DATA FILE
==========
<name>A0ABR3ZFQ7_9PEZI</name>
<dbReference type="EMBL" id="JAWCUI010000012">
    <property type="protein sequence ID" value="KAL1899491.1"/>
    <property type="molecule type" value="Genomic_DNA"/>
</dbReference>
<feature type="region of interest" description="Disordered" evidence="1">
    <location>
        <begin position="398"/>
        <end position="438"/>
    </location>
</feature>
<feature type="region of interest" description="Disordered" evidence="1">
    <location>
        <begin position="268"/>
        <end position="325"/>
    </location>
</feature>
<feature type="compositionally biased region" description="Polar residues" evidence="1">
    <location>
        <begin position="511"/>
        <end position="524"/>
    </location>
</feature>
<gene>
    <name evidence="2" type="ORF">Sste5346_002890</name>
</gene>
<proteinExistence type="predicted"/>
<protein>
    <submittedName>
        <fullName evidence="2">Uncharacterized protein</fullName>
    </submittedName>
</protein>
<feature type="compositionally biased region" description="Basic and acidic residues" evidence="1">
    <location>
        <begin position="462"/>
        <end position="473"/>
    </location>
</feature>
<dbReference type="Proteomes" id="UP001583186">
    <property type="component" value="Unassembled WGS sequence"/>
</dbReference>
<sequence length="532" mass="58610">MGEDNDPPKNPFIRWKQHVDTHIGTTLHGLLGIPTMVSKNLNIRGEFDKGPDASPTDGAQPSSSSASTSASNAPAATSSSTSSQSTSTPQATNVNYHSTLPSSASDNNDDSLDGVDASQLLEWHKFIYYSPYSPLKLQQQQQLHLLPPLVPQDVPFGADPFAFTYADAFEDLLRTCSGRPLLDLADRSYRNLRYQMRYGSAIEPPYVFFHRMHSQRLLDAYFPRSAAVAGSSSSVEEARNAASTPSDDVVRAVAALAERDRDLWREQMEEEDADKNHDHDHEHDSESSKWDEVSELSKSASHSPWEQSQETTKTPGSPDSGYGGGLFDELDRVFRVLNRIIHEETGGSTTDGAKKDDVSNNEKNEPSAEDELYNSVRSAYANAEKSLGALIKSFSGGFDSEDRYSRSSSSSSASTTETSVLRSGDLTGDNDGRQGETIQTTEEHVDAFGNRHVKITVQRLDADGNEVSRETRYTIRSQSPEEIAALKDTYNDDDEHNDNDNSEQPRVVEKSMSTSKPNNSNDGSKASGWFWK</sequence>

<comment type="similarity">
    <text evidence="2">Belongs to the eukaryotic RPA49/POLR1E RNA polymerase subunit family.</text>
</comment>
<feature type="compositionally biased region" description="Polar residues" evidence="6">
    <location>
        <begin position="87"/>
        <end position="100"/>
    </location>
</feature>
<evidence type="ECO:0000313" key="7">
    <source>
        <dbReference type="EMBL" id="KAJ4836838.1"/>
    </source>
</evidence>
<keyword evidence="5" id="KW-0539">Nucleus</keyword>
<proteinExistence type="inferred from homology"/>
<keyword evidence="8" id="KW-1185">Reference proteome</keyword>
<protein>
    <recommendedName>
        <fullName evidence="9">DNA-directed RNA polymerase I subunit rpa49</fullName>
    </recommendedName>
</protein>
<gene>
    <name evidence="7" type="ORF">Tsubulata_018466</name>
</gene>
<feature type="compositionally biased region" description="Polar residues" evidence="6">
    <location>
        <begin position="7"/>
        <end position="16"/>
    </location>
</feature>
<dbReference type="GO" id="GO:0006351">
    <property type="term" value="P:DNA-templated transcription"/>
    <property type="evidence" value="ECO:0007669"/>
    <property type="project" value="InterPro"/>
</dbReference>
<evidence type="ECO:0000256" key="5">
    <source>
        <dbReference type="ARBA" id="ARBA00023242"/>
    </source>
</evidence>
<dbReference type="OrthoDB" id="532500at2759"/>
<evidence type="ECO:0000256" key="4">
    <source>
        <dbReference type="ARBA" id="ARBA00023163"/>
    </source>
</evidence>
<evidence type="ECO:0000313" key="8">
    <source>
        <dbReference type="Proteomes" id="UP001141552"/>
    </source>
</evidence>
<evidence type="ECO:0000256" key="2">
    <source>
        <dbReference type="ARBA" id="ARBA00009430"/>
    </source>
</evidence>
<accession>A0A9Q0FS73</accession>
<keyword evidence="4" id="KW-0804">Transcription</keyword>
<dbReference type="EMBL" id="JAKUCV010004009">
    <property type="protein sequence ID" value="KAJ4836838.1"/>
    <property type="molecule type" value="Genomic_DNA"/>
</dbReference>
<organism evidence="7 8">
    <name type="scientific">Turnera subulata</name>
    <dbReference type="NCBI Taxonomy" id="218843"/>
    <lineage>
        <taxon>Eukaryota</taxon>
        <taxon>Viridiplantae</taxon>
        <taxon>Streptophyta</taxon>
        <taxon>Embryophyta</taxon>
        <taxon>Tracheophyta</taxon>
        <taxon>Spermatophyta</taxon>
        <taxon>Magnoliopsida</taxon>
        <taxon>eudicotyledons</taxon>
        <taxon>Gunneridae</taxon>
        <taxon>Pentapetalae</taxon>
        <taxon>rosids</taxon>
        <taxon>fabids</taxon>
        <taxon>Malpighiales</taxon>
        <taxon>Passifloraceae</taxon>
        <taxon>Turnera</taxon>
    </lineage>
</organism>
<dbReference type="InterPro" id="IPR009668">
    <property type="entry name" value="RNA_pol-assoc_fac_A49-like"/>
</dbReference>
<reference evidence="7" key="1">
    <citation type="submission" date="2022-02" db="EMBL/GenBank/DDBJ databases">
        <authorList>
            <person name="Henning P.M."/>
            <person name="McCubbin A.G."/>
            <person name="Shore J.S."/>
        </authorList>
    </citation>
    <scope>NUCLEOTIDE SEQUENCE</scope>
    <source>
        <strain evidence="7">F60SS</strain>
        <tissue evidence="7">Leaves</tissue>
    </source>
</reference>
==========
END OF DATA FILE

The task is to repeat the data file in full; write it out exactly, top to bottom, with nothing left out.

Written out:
<name>A0ABR3ZFQ7_9PEZI</name>
<dbReference type="EMBL" id="JAWCUI010000012">
    <property type="protein sequence ID" value="KAL1899491.1"/>
    <property type="molecule type" value="Genomic_DNA"/>
</dbReference>
<feature type="region of interest" description="Disordered" evidence="1">
    <location>
        <begin position="398"/>
        <end position="438"/>
    </location>
</feature>
<feature type="region of interest" description="Disordered" evidence="1">
    <location>
        <begin position="268"/>
        <end position="325"/>
    </location>
</feature>
<feature type="compositionally biased region" description="Polar residues" evidence="1">
    <location>
        <begin position="511"/>
        <end position="524"/>
    </location>
</feature>
<gene>
    <name evidence="2" type="ORF">Sste5346_002890</name>
</gene>
<proteinExistence type="predicted"/>
<protein>
    <submittedName>
        <fullName evidence="2">Uncharacterized protein</fullName>
    </submittedName>
</protein>
<feature type="compositionally biased region" description="Basic and acidic residues" evidence="1">
    <location>
        <begin position="462"/>
        <end position="473"/>
    </location>
</feature>
<dbReference type="Proteomes" id="UP001583186">
    <property type="component" value="Unassembled WGS sequence"/>
</dbReference>
<sequence length="532" mass="58610">MGEDNDPPKNPFIRWKQHVDTHIGTTLHGLLGIPTMVSKNLNIRGEFDKGPDASPTDGAQPSSSSASTSASNAPAATSSSTSSQSTSTPQATNVNYHSTLPSSASDNNDDSLDGVDASQLLEWHKFIYYSPYSPLKLQQQQQLHLLPPLVPQDVPFGADPFAFTYADAFEDLLRTCSGRPLLDLADRSYRNLRYQMRYGSAIEPPYVFFHRMHSQRLLDAYFPRSAAVAGSSSSVEEARNAASTPSDDVVRAVAALAERDRDLWREQMEEEDADKNHDHDHEHDSESSKWDEVSELSKSASHSPWEQSQETTKTPGSPDSGYGGGLFDELDRVFRVLNRIIHEETGGSTTDGAKKDDVSNNEKNEPSAEDELYNSVRSAYANAEKSLGALIKSFSGGFDSEDRYSRSSSSSSASTTETSVLRSGDLTGDNDGRQGETIQTTEEHVDAFGNRHVKITVQRLDADGNEVSRETRYTIRSQSPEEIAALKDTYNDDDEHNDNDNSEQPRVVEKSMSTSKPNNSNDGSKASGWFWK</sequence>

<comment type="similarity">
    <text evidence="2">Belongs to the eukaryotic RPA49/POLR1E RNA polymerase subunit family.</text>
</comment>
<feature type="compositionally biased region" description="Polar residues" evidence="6">
    <location>
        <begin position="87"/>
        <end position="100"/>
    </location>
</feature>
<evidence type="ECO:0000313" key="7">
    <source>
        <dbReference type="EMBL" id="KAJ4836838.1"/>
    </source>
</evidence>
<keyword evidence="5" id="KW-0539">Nucleus</keyword>
<proteinExistence type="inferred from homology"/>
<keyword evidence="8" id="KW-1185">Reference proteome</keyword>
<protein>
    <recommendedName>
        <fullName evidence="9">DNA-directed RNA polymerase I subunit rpa49</fullName>
    </recommendedName>
</protein>
<gene>
    <name evidence="7" type="ORF">Tsubulata_018466</name>
</gene>
<feature type="compositionally biased region" description="Polar residues" evidence="6">
    <location>
        <begin position="7"/>
        <end position="16"/>
    </location>
</feature>
<dbReference type="GO" id="GO:0006351">
    <property type="term" value="P:DNA-templated transcription"/>
    <property type="evidence" value="ECO:0007669"/>
    <property type="project" value="InterPro"/>
</dbReference>
<evidence type="ECO:0000256" key="5">
    <source>
        <dbReference type="ARBA" id="ARBA00023242"/>
    </source>
</evidence>
<dbReference type="OrthoDB" id="532500at2759"/>
<evidence type="ECO:0000256" key="4">
    <source>
        <dbReference type="ARBA" id="ARBA00023163"/>
    </source>
</evidence>
<evidence type="ECO:0000313" key="8">
    <source>
        <dbReference type="Proteomes" id="UP001141552"/>
    </source>
</evidence>
<evidence type="ECO:0000256" key="2">
    <source>
        <dbReference type="ARBA" id="ARBA00009430"/>
    </source>
</evidence>
<accession>A0A9Q0FS73</accession>
<keyword evidence="4" id="KW-0804">Transcription</keyword>
<dbReference type="EMBL" id="JAKUCV010004009">
    <property type="protein sequence ID" value="KAJ4836838.1"/>
    <property type="molecule type" value="Genomic_DNA"/>
</dbReference>
<organism evidence="7 8">
    <name type="scientific">Turnera subulata</name>
    <dbReference type="NCBI Taxonomy" id="218843"/>
    <lineage>
        <taxon>Eukaryota</taxon>
        <taxon>Viridiplantae</taxon>
        <taxon>Streptophyta</taxon>
        <taxon>Embryophyta</taxon>
        <taxon>Tracheophyta</taxon>
        <taxon>Spermatophyta</taxon>
        <taxon>Magnoliopsida</taxon>
        <taxon>eudicotyledons</taxon>
        <taxon>Gunneridae</taxon>
        <taxon>Pentapetalae</taxon>
        <taxon>rosids</taxon>
        <taxon>fabids</taxon>
        <taxon>Malpighiales</taxon>
        <taxon>Passifloraceae</taxon>
        <taxon>Turnera</taxon>
    </lineage>
</organism>
<dbReference type="InterPro" id="IPR009668">
    <property type="entry name" value="RNA_pol-assoc_fac_A49-like"/>
</dbReference>
<reference evidence="7" key="1">
    <citation type="submission" date="2022-02" db="EMBL/GenBank/DDBJ databases">
        <authorList>
            <person name="Henning P.M."/>
            <person name="McCubbin A.G."/>
            <person name="Shore J.S."/>
        </authorList>
    </citation>
    <scope>NUCLEOTIDE SEQUENCE</scope>
    <source>
        <strain evidence="7">F60SS</strain>
        <tissue evidence="7">Leaves</tissue>
    </source>
</reference>